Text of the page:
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Best growth plans for Power 15 dealer are ‘outside the box’

Dave McMahon, Editor-in-Chief
May 24, 2013
Filed under Power 15 Dealers

Editor’s note: Second of a two-part series.

Team Mancuso increasing sales by 200 units per year

Open since February 2009, Team Mancuso Powersports South in Houston has put up some impressive numbers in its first four years under the Mancuso banner. Perhaps that’s not surprising, as Team Mancuso in December became a member of the inaugural Power 15 class as selected by Powersports Business.

The numbers tell most of the story: 350 units sold in 2009, followed by annual totals of 600 (2010), 800 (2011) and 980 (2012). Phillip Orange has guided other Mancuso stores to prominence in his tenure with the company, and, four months after being promoted at a different location, he was named general manager of the South location in April 2010.

What’s behind the growth on average of 200 units per year at Mancuso South?

“When everyone else makes money, everyone’s happy. Moving a lot of units, everyone’s making money, everyone’s getting overtime, trying to stay late and come early,” Orange admits. “The biggest thing is not passing up on deals. The product is readily available, so instead of being the dealer that passes up on every deal that’s not making MSRP plus-plus-plus… . Or they’ll knock $200-$300 off and the customer goes ‘Man, if you could do $500 off, I could do the deal.’ And they say ‘We can’t, this is it.’ And they walk a customer over it. …”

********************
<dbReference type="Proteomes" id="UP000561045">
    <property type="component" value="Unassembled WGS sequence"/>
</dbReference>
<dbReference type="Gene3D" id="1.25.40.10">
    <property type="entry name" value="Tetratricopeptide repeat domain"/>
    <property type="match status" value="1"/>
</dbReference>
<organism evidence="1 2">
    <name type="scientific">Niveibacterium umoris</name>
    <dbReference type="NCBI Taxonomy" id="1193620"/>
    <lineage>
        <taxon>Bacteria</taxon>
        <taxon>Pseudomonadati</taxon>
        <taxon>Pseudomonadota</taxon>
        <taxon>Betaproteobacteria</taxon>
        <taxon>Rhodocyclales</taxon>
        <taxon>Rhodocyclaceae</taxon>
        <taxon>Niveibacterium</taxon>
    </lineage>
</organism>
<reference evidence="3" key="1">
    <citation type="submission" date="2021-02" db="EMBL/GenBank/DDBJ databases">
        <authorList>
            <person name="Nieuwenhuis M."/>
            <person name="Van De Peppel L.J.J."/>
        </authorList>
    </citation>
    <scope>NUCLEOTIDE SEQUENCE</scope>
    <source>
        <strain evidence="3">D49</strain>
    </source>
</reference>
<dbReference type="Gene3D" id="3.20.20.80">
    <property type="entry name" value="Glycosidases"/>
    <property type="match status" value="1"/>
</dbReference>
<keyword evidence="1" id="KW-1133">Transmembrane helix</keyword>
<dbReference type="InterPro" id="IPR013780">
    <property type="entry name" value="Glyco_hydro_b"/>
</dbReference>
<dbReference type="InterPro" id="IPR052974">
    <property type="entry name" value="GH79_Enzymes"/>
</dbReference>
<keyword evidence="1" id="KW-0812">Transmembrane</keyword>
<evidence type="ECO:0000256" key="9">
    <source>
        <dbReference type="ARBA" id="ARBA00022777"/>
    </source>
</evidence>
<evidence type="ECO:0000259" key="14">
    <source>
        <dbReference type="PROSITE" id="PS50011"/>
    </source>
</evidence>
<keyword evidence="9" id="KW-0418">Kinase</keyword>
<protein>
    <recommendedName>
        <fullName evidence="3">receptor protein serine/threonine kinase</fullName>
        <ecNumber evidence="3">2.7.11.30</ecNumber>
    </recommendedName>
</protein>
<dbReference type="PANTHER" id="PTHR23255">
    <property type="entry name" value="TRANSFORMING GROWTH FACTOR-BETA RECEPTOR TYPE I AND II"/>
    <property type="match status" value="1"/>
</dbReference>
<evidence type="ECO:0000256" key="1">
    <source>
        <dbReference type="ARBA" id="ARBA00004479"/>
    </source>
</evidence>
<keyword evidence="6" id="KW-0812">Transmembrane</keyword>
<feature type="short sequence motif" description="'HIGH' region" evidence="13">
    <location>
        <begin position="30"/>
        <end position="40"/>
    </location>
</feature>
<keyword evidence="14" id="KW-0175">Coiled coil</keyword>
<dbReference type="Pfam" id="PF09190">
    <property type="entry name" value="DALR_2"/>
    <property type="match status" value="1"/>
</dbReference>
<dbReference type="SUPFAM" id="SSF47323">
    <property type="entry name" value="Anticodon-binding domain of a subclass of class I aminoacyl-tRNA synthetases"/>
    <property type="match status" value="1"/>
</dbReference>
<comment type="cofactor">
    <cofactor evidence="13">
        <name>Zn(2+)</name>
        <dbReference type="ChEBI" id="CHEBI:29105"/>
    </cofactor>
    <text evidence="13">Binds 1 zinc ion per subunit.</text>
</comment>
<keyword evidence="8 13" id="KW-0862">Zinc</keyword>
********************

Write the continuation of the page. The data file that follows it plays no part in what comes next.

Instead, Orange and his staff take nearly whatever means necessary to make a customer out of a prospective buyer.

“Basically, if it makes $100 or if it makes $100,000, we make the deal happen,” Orange said. “In return with that, our service department has grown, our parts department has grown, because we have more bikes on the road, and more customers coming back for first services, for the 10K and 20K maintenance.”

Those customers, Orange said, then refer their friends, and the cycle continues.

“It’s not hard to grow the business. You just have to look outside the box,” Orange said. “This is not the norm. This is not the way that we did it 20 or 10 years ago. But this is the new norm. It’s what we have to do. I don’t necessarily love the new style of business. I love selling 70 units a month at full retail, instead of selling 90 units a month and having to discount and work it. Unfortunately this is definitely the new norm.”

The dealership has capitalized on the customer service experience that unit sales can generate. In 2012, Suzuki presented the store with a Super Service Award for excellence in overall customer satisfaction. The store had accumulated the highest CSI score in its region.

“What we do is take care of situations and issues,” Orange said. “We all have those dreaded customers who come in and say ‘That scratch wasn’t there when I brought it in for service.’ Do we lose a customer for life over that scratch? Over one little $20 fix?’

“But there are other customers that you have to get out of your store. I’ve had to say, ‘Mr. Customer, I can’t afford to have you as a customer. I lose money every time you come in, so please take your bike elsewhere to get it serviced.’”

With the riding season approaching, Orange in March related that his service department had a six-week backlog.

As for getting customers to provide CSI scores that load the trophy case?

“We try to let our customers to know that if they can’t fill out a 10 on everything, let me know so we can fix the problem,” Orange said.

 

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